A reader wants to resurface a concrete wall that has crumbling faux-brick plaster. (Reader photo)

Q: We would like to resurface the concrete walls next to the steps leading to a walk-out basement. When the house was built 15 years ago, the builder covered the walls with some type of faux-brick plaster, which is now crumbling and peeling. What can we do to bring the walls back to a nice appearance?

Woodbridge, Va.

A: When a topping such as your faux-brick material bulges or becomes coated with crusty mineral deposits, it can be a sign that water is getting into the concrete from soil pressed against the other side of the wall. If that were happening, it might be worth chipping off the coating, addressing the moisture issues and applying a new decorative treatment.

But judging from the pictures you sent, your wall is in pretty good condition, said Dave Ross, head of technical services for Xypex Chemical Corporation (xypex.com), a company in British Columbia, Canada, that makes concrete waterproofing products.

Describing himself as “an extremely lazy do-it-yourselfer,” he said you probably do not need to redo the faux brick or use waterproofing products. He couldn’t detect any evidence of the mineral deposits, known as efflorescence, or streaks of discoloration. The only dark streaks are where the handrail connects to the wall, and that’s probably rust caused by rainwater interacting with the metal.


Dave Ross of Xypex Chemical Corporation suggests cleaning the wall, patching the places where the coating has broken off, repainting, and then installing flashing that wraps over the top of the concrete and the top edge of the faux brick to help keep the edge from crumbling again. (Reader photo)

Ross suggested that you just clean the wall thoroughly, patch the places where the coating has broken off, repaint, and then install flashing that wraps over the top of the concrete and the top edge of the faux brick to help keep that edge from crumbling again.

Make the patch from mortar, which is probably what is in the existing coating. Mortar mix is usually sold in bags that weigh 40 pounds or more, but some stores carry 10-pound bags. To patch a very small area, you might want to buy a product such as Quikrete Zip and Mix FastSet Repair Mortar ($7.78 at Lowe’s ). It’s three pounds of dry mortar mix packaged so that you can just open the thick plastic bag, add water (1¼ cup) and knead through the plastic to mix into a smooth dough. It even includes a plastic trowel.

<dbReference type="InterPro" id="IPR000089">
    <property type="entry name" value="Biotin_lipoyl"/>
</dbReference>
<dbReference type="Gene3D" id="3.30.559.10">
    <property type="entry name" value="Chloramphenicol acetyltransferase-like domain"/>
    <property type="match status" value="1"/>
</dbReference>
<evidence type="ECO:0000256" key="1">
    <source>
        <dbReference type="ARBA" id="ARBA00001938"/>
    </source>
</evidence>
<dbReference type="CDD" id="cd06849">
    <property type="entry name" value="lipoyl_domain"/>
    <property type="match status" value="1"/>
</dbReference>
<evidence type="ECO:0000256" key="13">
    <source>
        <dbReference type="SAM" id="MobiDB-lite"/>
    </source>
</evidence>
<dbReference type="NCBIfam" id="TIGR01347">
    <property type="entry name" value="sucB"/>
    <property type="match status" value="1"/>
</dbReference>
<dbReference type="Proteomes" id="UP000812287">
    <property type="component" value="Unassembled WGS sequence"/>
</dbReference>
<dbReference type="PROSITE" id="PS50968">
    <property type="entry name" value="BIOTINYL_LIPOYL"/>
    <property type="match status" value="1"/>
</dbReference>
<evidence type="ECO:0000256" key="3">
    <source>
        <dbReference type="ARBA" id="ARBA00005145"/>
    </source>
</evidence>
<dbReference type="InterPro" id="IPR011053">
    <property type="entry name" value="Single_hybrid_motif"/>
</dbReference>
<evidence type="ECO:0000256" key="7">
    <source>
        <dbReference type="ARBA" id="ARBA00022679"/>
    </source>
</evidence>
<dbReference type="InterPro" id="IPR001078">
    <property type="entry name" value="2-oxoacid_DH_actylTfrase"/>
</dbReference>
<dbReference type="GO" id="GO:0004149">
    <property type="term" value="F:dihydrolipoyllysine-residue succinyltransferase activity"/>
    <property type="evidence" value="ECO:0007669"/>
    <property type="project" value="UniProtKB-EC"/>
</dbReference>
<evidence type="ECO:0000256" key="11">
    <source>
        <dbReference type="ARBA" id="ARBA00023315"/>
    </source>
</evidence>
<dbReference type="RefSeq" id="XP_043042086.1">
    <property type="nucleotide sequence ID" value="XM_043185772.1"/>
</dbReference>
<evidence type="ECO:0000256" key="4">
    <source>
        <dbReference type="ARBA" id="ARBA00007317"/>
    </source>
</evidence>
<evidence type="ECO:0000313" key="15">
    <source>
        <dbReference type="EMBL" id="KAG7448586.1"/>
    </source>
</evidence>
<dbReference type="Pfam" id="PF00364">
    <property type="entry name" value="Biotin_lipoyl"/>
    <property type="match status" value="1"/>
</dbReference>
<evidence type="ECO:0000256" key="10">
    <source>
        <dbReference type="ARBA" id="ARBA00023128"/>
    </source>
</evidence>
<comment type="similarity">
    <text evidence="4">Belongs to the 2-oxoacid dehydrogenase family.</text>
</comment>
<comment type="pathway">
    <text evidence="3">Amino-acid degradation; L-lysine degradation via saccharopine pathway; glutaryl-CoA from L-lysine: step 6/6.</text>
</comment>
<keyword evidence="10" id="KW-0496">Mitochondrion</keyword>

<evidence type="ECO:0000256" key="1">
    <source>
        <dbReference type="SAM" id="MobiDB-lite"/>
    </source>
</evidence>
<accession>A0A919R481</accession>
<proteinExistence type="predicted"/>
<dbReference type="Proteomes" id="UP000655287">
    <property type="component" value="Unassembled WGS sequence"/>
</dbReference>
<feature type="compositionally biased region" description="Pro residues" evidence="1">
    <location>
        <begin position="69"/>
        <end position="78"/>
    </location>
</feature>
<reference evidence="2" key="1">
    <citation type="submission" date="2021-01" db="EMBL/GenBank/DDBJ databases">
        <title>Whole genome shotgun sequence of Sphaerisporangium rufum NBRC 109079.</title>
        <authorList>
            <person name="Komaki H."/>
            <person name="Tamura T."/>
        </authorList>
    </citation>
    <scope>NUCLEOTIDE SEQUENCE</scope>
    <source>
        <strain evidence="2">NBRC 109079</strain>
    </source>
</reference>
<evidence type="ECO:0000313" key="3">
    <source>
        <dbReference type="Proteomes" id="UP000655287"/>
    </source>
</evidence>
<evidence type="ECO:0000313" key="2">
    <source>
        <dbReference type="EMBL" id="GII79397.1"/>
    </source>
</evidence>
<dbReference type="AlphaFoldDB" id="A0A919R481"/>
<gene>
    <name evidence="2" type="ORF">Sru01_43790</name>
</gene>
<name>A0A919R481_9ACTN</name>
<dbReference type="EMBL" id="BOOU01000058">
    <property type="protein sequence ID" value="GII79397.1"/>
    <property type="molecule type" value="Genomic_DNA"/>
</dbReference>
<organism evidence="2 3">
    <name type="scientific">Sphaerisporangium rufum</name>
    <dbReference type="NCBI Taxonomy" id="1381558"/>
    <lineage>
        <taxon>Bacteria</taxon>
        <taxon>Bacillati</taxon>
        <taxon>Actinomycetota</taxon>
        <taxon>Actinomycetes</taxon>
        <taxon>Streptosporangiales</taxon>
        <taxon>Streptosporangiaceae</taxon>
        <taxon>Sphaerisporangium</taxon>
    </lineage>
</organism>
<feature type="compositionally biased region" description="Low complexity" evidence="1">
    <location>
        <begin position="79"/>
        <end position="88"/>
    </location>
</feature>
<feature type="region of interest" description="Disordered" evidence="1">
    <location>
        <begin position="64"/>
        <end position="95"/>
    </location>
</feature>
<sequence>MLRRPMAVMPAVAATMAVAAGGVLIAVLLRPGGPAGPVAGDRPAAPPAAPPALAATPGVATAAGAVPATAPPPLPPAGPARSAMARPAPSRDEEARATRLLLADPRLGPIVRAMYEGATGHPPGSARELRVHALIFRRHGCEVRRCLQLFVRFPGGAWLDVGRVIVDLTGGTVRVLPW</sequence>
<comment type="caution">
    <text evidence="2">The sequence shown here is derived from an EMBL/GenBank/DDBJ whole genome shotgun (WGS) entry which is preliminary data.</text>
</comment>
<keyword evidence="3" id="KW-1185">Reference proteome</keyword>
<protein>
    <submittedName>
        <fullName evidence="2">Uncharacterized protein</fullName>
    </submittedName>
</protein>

Whichever product you use, trowel the surface flat, then press in faux-mortar joints that line up with the existing ones on the wall. Home Depot sells a brick jointer that shapes joints ⅜ - or ½-inch-wide for $6.15.

For the flashing, stay away from aluminum, which may corrode in contact with concrete or mortar. Galvanized steel or even plastic flashing is fine. Stainless steel and copper are also good options, if price isn’t an issue. If you can’t find suitable material, a sheet metal company can custom-bend what you need. The flashing should cap the top and extend down the sides enough to cover the top of the brick layer. This will guide rain runoff down the outside of the faux brick and keep it out of the joint between the brick and the concrete. The freezing and thawing of moisture seeping in there is probably what caused the damage.

To repaint, wait at least one month for the mortar patch to cure. Then prime at least the bare mortar, or you can coat the whole wall. Use a water-based primer and sealer labeled for use on exterior brick, such as Behr Multi-Surface Interior/Exterior Primer and Sealer ($22.98 a gallon at Home Depot). For the top coat, use an exterior water-based paint for masonry, such as Behr Masonry, Stucco and Brick Paint ($21.98 a gallon at Home Depot).

It’s possible, of course, that there is more damage to your wall than the pictures show. If the topping is bulging out or if there is heavy efflorescence, you will need to chip off as much of the existing topping as you can. Once that’s off, inspect the concrete to see where moisture is getting through. If you find a few cracks or rust stains around remnants of tie wires (these are what held the forms in place when the concrete was installed), chip out a recess about an inch deep and at least an inch or so wide and patch it with one of the mortar products. If possible, undercut the edges of the recesses to help keep the patches in place.

If you find that moisture is seeping through the wall in a general way, rather than through a few specific spots, you’ll need to seal the concrete. There are lots of masonry waterproofers on the market, but my brother, who is a masonry contractor, said the best product he’s found is Xypex Concentrate. It causes crystals to form in the pores of the concrete, turning a porous surface into one that moisture cannot penetrate. It’s sold through distributors that cater to contractors. One online source is DHC Supplies (dhcsupplies.com), where a ­
20-pound pail
costs $75.

Once the wall is sealed, you can then install whatever topping you want. Stone veneer or brick veneer, which are manufactured products about ½-inch thick, can look classier than a faux treatment. Hire a mason if you don’t want to tackle this job on your own.